Back to Nature

Astra battles West Cork foliage. Foliage wins.

Astra fans of a delicate disposition should look away now. Image: Driven to Write
Astra fans of a delicate disposition really ought to look away now. Image: Driven to Write

As I get older, I find that many things I still view as contemporary are in reality, decades old. Music, fashion, events – cars even. The subject of this photo is a case in point. Old enough to be dismissed as a banger, yet to my mind at least, still sufficiently contemporary for this scenario to be unusual.

Yet the Opel Astra G was launched as long ago as 1998, marking a shift in style from the more curvaceous F model which preceded it. In retrospect it appeared to be an attempt by Russelsheim to move the Astra Golf-wards in appearance, adopting a more pronounced C pillar and abrupt tail styling and while there was little wrong with it visually or otherwise, it lacked the clean lines of the earlier car, the solidity and design quality of a contemporary Mark IV Golf, or indeed the novelty and visual dynamism of a Ford Focus. UK website ‘Honestjohn‘ described the G’s styling as ‘nondescript’ and ‘hamster-like’. I don’t see the hamster reference myself, but perhaps someone can enlighten me. Like most Astra’s however, the G sold strongly here in Ireland, offering buyers a cheaper Golf alternative or an antidote to the polarising appearance of the Focus. Nevertheless, it was utterly eclipsed by both.

This example grabbed my attention largely because the section of the car still discernible beneath the encroaching foliage appears in such excellent condition. Cars of this vintage were at the sweet spot when it came to corrosion protection, so note the apparent absence of rust. The degree to which the shrubbery has taken over points to the car having remained immobile for several years, (at least three as far as I can tell) which suggests some catastrophic failure or front end damage, but like the Titanic, all evidence is now buried beyond reach.

At this time of year, the onward passage of time falls into sharper relief. It’s certainly run out for this car. One of these days, someone will lose patience and it will be loaded onto a flatbed and compressed into a squashed cube. Meanwhile however, it forms a free and faintly surreal suburban art installation. One which amuses me as I walk to the supermarket. I shall miss it once it’s gone.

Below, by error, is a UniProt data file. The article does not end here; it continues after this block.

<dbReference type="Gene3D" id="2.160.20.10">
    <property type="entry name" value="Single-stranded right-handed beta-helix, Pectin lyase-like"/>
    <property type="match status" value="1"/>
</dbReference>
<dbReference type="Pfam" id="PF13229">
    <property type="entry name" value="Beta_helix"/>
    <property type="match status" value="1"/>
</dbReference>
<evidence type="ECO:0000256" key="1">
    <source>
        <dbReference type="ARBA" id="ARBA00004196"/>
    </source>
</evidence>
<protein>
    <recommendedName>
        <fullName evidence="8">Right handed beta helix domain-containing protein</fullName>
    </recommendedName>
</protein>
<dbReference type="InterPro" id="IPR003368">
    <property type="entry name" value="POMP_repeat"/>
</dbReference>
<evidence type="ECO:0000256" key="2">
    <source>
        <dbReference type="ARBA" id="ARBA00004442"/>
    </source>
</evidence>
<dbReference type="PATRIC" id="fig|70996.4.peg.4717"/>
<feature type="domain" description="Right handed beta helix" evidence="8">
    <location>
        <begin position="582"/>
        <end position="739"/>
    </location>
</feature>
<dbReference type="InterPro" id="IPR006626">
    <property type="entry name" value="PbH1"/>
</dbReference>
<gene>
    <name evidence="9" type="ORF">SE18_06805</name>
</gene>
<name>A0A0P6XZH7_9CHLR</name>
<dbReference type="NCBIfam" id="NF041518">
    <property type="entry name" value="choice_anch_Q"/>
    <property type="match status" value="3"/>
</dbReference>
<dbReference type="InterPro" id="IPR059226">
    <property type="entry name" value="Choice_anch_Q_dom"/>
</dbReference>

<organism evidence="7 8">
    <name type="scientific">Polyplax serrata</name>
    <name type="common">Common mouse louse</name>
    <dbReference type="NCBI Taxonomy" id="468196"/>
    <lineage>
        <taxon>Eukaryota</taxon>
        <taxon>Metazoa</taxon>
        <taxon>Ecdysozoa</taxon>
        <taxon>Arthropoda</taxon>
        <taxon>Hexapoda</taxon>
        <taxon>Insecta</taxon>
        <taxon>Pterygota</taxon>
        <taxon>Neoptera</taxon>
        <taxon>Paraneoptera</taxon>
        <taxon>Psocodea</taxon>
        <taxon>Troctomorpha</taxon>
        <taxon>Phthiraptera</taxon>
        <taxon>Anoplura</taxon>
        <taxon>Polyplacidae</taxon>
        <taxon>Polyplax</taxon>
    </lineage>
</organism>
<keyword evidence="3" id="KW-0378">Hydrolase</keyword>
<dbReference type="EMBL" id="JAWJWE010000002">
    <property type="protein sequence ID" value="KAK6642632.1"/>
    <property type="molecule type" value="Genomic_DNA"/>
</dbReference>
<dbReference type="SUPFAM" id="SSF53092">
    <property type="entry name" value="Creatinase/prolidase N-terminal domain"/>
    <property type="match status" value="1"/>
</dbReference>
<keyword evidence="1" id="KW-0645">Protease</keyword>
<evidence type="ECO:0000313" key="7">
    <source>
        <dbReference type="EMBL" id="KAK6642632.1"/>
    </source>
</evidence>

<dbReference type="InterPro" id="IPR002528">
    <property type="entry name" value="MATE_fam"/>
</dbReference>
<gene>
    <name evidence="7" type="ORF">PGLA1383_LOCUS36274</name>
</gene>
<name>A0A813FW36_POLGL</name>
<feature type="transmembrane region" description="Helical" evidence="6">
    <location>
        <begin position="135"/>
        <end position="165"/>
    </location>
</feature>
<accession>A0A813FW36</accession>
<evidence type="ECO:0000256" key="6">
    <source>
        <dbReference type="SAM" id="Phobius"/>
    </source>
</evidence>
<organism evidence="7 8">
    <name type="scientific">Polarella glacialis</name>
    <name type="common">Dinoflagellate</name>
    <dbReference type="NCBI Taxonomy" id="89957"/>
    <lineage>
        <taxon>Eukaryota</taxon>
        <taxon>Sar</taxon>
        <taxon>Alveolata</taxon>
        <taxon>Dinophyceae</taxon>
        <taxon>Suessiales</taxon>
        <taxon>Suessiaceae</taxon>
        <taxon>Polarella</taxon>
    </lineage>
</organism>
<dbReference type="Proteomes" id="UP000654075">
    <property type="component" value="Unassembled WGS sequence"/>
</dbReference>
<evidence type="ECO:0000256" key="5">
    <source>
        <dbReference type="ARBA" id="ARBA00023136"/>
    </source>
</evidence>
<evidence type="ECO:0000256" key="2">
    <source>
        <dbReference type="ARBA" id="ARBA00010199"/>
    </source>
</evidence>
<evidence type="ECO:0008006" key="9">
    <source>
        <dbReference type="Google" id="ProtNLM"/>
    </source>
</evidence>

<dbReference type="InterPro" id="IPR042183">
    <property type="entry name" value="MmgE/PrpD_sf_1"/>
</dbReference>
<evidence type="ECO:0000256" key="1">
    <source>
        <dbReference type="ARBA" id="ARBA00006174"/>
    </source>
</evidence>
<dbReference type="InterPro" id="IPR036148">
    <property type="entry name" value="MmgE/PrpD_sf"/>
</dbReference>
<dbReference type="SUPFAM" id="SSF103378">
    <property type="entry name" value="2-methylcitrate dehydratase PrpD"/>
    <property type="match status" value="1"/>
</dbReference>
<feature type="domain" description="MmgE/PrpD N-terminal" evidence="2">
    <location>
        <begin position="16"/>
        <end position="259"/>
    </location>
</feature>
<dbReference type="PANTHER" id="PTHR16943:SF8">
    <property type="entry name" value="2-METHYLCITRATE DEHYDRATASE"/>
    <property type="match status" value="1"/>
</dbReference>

Author: Eóin Doyle

Founding Editor. Content Provider.

10 thoughts on “Back to Nature”

  1. I noticed the rear window is slightly open. Let’s hope they let the dog out before abandoning the vehicle.

  2. From my lofty years – indeed I have just reached what I believe is termed a Significant Age – I have to warn you all that just like policemen looking too young, you also find cars that you thought had just gone into production sitting at the side of the road in Essex with their wheels and number plates missing.

    I remember the horror of seeing a Porsche 928 possibly 15 years ago, still running but apparently hand brushed in white house paint. Though possibly this was just a special edition.

    1. I have felt that way for about 5 years, Sean.

      The C-pillar meets the shoulder in a flawless manner. If VW or Mercedes had styled this car there would be clubs and anthems in its honour.

  3. For me, the problem with this generation of Astra lies in the rather clumsy handling of trim pieces. The doorhandles look like generic GM pieces purloined off something else, the tail-light lenses look cheap, and they boasted a wide array of really nasty wheels. And I always thought the front bumper was too deep relative to the grille and headlamps, which gives it a rather heavy and obtrusive appearance from the front.

  4. The foliage encroaching upon the Astra looks like clematis. Every year I am forced to chop down a tsunami of the God-awful stuff that breaks over my back fence from my lazy neighbour’s garden, covering the roof of my shed and choking the guttering with dead, dried paper flowers. If I am right and it is a similarly rampant breed, that knotted mat covering the Astra could easily be one season’s growth, explaining the otherwise reasonable-looking nature of the car.

    1. Oh lord. A comment pertaining to an Astra making reference to gardening. In one fell swoop I have accidentally killed my youth and instantly traversed into middle age.

  5. I used to drive these fairly regularly during my hire car years and in 1.4 16v form, it was a very nice thing to drive. The engine was smooth, sweet and revvy, the gearbox light, swift and positive of action. You sat lower in the car than the rival Focus, and the handling was very good – just not quite as wieldy and sharp as the Ford – I seem to recall Lotus were name checked by GM for helping with the development of the chassis. I do see what Richard means about the particular feature about which he is eulogising, it’s just I found that the front and rear of the car somehow did not match each other.

    1. I think the Astra G was a victim of poor timing; caught in a pincer between Golf IV and Focus it appeared a little half-hearted and as others have pointed out, detail styling rather let it down. I recall test driving one of these circa 1998 with my Dad. He found it nice to drive, but was unimpressed by the overall package. He didn’t bite.

      Given the prevailing weather conditions, the fact that the car isn’t covered in green lichen is quite staggering. In terms of duration, I know for a fact it hasn’t moved for at least two years – but it could be longer.

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